Skip to main content

Curated research library of TV news clips regarding the NSA, its oversight and privacy issues, 2009-2014

Click "More / Share / Borrow" for each clip's source context and citation link. HTML5 compatible browser required

Primary curation & research: Robin Chin, Internet Archive TV News Researcher; using TV News Archive service.

Speakers

Saxby Chambliss
U.S. Senator R-Georgia, Vice-Chairman of the Senate Select Committee on Intelligence
KYW 08/03/2014
Chambliss: He called Senator Feinstein and me and came to us and he sat down and said here is what happened. Well, the fact is we now know he didn’t have all the facts. Once he got all the facts he came back and he did apologize. He was wrong. Senator Feinstein was right. O’Donnell: But when you hear that the C.I.A. is spying on Senate computers? Chambliss: These are their computers that were on their premises but they were being dedicated to Senate staff. And I‘m going to tell you, this is very, very serious. If I thought John Brennan knew about this, then it would be, certainly we’d be calling for his resignation. But the OIG made a specific finding that he did not. But I will tell you these five staffers that did this, if they worked for me they would be gone now but the accountability board has been convened and they will be looking into this and they will be dealt with accordingly.
Anderson Cooper
Host of Anderson Cooper 360
CNNW 08/06/2014
Cooper: Another national security leak possibly inspired by Edward Snowden. Investigative reporter Glenn Greenwald hinted at his or her existence. And today officials confirmed it. We’re talking to Justice Correspondent Evan Perez who joins us now. So how concern are government officials about this new leaker of any information that he or she may have had access to? Perez: Anderson, they're very concerned. The issue here is obviously we've only seen one document or a couple documents that were published today by “The Intercept,” on Greenwald's website. The person who leaked this document obviously had access to a pentagon computer system, which is the same computer system that Chelsea Manning, Bradley Manning had access to. That as you remember caused the leak of hundreds of thousands of classified documents which the U.S. says caused a lot of damage to national security. So far we don't know how serious the damage is. They're obviously very concerned though, Anderson.
Anderson Cooper
Host of Anderson Cooper 360
CNNW 08/06/2014
Cooper: Didn't the government improve security after Snowden? Do we know how this happened again? Or did it happen before Snowden and it's only now coming to light? Perez: Well, it's not clear exactly when this document was leaked. We do know that it was dated from August of 2013, which is after Snowden fled the United States to avoid criminal charges. And yes, the U.S. Did improve its computer security system because obviously Snowden exposed a huge vulnerability. But problem is that there is still about three million people that have access to secret documents in the U.S. government. That's a lot of people who could easily get access to this stuff and leak it at any time, Anderson.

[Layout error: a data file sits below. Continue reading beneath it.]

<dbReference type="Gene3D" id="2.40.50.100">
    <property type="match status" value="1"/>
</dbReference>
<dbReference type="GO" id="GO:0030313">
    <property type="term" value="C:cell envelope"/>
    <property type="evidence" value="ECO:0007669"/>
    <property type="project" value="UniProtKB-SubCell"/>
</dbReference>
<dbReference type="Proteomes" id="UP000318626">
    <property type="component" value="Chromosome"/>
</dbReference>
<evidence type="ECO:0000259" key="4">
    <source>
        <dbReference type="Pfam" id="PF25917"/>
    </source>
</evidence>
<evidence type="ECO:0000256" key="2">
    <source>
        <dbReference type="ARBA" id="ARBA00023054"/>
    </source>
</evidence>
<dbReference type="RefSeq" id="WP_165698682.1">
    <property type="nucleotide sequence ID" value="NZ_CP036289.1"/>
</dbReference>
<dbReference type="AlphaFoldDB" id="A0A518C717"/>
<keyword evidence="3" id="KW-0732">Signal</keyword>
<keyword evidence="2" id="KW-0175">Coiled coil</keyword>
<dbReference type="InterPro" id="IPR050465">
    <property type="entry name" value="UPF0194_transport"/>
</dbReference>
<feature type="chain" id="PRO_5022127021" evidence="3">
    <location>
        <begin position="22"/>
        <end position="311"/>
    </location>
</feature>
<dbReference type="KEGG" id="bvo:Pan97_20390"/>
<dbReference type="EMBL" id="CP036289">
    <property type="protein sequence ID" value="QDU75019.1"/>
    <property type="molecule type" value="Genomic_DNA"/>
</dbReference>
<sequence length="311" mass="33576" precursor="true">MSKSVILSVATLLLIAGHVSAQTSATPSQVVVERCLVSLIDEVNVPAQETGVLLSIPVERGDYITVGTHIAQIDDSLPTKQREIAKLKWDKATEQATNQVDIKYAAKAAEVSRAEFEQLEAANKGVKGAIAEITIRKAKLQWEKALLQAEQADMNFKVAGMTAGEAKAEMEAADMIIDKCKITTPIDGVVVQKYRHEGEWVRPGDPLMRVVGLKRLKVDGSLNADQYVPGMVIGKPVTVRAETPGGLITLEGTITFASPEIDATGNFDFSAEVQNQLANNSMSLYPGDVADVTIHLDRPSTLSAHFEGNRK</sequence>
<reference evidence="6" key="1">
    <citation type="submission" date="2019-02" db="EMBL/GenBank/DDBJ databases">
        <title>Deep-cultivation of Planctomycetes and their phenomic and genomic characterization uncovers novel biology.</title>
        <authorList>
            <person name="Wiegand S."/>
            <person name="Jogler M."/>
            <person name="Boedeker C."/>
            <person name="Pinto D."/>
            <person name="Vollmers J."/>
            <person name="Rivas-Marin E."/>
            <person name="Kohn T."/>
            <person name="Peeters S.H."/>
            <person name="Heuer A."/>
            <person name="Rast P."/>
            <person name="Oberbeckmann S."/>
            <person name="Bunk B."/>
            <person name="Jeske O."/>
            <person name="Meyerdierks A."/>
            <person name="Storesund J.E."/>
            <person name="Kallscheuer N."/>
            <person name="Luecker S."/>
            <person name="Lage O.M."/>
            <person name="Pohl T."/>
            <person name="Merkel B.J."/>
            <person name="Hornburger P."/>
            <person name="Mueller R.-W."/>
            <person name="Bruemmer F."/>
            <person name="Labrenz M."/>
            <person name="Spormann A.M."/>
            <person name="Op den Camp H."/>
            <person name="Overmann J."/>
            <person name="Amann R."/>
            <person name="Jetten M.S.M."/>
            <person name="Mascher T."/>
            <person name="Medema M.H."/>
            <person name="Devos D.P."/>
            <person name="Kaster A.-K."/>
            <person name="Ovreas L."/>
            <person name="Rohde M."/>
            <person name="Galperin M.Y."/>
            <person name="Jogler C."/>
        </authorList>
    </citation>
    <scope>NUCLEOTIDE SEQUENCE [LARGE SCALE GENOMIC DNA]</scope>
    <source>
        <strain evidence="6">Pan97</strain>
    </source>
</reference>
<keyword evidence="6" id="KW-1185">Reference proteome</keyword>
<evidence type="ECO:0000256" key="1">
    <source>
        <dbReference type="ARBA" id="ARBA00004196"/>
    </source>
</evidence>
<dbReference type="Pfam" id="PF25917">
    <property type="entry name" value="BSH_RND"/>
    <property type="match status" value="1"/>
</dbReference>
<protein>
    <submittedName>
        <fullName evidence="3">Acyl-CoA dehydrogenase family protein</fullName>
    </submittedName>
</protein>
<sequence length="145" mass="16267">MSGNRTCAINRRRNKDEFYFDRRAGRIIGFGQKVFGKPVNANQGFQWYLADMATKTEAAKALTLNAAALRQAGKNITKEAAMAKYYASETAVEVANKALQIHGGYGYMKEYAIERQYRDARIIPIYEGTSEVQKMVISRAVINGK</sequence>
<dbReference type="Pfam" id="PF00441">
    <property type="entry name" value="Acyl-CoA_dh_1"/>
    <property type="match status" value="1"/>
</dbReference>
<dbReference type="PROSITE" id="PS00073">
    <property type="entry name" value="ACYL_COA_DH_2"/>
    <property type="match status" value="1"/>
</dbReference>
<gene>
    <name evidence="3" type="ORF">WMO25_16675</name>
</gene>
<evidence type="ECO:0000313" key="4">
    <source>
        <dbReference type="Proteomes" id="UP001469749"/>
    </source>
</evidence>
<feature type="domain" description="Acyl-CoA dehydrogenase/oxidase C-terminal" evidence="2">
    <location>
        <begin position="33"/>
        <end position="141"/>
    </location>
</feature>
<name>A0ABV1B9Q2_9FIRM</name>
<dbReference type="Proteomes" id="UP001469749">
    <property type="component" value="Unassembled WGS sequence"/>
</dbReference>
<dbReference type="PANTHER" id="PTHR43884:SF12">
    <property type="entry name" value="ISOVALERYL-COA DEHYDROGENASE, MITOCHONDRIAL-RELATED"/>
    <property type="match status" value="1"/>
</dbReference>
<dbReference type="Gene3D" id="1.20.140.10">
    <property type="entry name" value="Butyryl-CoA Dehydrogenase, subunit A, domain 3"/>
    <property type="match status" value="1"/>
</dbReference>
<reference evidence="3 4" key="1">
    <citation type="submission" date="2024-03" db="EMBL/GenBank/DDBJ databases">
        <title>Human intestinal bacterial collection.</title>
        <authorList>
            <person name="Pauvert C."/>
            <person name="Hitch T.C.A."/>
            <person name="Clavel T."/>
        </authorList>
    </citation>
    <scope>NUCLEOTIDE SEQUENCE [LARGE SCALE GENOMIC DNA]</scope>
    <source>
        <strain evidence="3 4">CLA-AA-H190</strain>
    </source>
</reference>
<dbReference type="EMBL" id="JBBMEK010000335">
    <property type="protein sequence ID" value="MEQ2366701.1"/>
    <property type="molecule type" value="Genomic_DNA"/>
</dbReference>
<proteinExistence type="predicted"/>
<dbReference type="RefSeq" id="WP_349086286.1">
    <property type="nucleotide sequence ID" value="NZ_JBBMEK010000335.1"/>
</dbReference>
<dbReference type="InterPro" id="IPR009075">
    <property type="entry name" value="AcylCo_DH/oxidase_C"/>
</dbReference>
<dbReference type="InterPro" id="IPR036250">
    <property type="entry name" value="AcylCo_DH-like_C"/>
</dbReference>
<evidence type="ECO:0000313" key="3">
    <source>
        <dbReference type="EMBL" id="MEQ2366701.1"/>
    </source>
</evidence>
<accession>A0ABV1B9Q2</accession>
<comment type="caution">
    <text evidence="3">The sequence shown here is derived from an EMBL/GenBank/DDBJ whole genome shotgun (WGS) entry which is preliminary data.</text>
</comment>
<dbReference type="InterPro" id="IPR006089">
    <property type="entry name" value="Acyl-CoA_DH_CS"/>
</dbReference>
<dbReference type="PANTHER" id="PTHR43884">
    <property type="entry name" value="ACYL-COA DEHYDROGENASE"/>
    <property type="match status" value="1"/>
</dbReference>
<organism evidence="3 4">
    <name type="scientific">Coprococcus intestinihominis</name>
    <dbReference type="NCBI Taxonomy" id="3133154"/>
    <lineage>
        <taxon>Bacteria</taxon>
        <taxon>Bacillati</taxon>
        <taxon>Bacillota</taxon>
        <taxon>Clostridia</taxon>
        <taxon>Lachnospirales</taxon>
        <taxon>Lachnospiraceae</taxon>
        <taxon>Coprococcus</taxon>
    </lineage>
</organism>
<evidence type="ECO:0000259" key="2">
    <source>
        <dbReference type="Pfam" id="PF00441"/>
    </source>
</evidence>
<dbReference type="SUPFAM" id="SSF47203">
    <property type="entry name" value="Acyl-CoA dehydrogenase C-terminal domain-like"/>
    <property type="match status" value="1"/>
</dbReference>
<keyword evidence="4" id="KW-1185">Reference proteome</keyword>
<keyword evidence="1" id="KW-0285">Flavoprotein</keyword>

Ezra Klein
Editor-In-Chief VOX.com and Policy Analyst at MSNBC
MSNBCW 08/06/2014
Klein: The story the government is so interested in getting out before The Intercept published, was a bombshell report based on documents obtained by a source in the Intelligence Committee, not Edward Snowden, it should be said. These documents revealing there are a million people being monitored as part of the U.S. government database of terror suspects. And 680,000 people, 680,000, on the government watch list of people suspected of having links to terrorism. Of the people on that list, more than 40% are described by the government as having, quote, no recognized terrorist group affiliation. That is 280,000 people, more than the number of people suspected of ties to al Qaeda, Hamas, and Hezbollah combined. The report notes, quote, since taking office, Obama has boosted the number of people on the no-fly-list more than tenfold to an all-time high of 47,000.
Jeremy Scahill
Co-Founder, The Intercept
MSNBCW 08/06/2014
Scahill: The fact is that Umar Farouk, the so called under wear bomber, was in the U.S. Intelligence community’s, he was on their radar, but he wasn't on the no-fly list. And so what I think happened was, there was in massive overreaction where Obama personally issued orders that this is not going to happen again. And if we don't expand these lists radically, then I'm going to hold you all personally accountable for this. So I think that that caused a reaction where they started just pouring names into the database, based on the most frivolous evidence. You know, the standard used to get on to the list that will categorize you as a known or suspected terrorist can be as flimsy as an uncorroborated posting that you put on Facebook or on twitter. So they just inundated the system, if part out of fear.